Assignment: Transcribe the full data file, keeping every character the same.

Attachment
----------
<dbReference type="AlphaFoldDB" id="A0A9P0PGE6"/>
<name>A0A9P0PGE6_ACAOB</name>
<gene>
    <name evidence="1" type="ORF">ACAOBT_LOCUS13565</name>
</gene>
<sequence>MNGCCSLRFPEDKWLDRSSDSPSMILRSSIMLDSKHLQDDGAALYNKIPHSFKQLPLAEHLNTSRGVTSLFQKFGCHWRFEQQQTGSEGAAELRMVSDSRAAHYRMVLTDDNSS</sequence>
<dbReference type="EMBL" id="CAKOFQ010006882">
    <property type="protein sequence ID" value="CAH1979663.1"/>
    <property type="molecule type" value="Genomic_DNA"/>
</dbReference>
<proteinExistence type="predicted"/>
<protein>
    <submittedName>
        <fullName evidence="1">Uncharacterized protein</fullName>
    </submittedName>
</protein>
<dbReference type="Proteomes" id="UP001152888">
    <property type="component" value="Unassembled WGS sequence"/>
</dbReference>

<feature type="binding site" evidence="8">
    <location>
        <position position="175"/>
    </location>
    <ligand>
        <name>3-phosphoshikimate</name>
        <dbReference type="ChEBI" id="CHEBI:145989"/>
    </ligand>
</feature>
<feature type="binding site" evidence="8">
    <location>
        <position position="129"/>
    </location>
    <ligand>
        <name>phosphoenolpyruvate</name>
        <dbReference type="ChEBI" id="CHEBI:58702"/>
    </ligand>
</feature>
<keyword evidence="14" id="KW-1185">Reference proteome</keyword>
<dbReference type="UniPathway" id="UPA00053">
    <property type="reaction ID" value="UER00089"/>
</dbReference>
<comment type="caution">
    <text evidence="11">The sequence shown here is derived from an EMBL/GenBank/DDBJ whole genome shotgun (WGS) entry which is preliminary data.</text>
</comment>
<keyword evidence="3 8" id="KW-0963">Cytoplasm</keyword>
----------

<dbReference type="AlphaFoldDB" id="A0A9P0PGE6"/>
<name>A0A9P0PGE6_ACAOB</name>
<gene>
    <name evidence="1" type="ORF">ACAOBT_LOCUS13565</name>
</gene>
<sequence>MNGCCSLRFPEDKWLDRSSDSPSMILRSSIMLDSKHLQDDGAALYNKIPHSFKQLPLAEHLNTSRGVTSLFQKFGCHWRFEQQQTGSEGAAELRMVSDSRAAHYRMVLTDDNSS</sequence>
<dbReference type="EMBL" id="CAKOFQ010006882">
    <property type="protein sequence ID" value="CAH1979663.1"/>
    <property type="molecule type" value="Genomic_DNA"/>
</dbReference>
<proteinExistence type="predicted"/>
<protein>
    <submittedName>
        <fullName evidence="1">Uncharacterized protein</fullName>
    </submittedName>
</protein>
<dbReference type="Proteomes" id="UP001152888">
    <property type="component" value="Unassembled WGS sequence"/>
</dbReference>

<feature type="binding site" evidence="8">
    <location>
        <position position="175"/>
    </location>
    <ligand>
        <name>3-phosphoshikimate</name>
        <dbReference type="ChEBI" id="CHEBI:145989"/>
    </ligand>
</feature>
<feature type="binding site" evidence="8">
    <location>
        <position position="129"/>
    </location>
    <ligand>
        <name>phosphoenolpyruvate</name>
        <dbReference type="ChEBI" id="CHEBI:58702"/>
    </ligand>
</feature>
<keyword evidence="14" id="KW-1185">Reference proteome</keyword>
<dbReference type="UniPathway" id="UPA00053">
    <property type="reaction ID" value="UER00089"/>
</dbReference>
<comment type="caution">
    <text evidence="11">The sequence shown here is derived from an EMBL/GenBank/DDBJ whole genome shotgun (WGS) entry which is preliminary data.</text>
</comment>
<keyword evidence="3 8" id="KW-0963">Cytoplasm</keyword>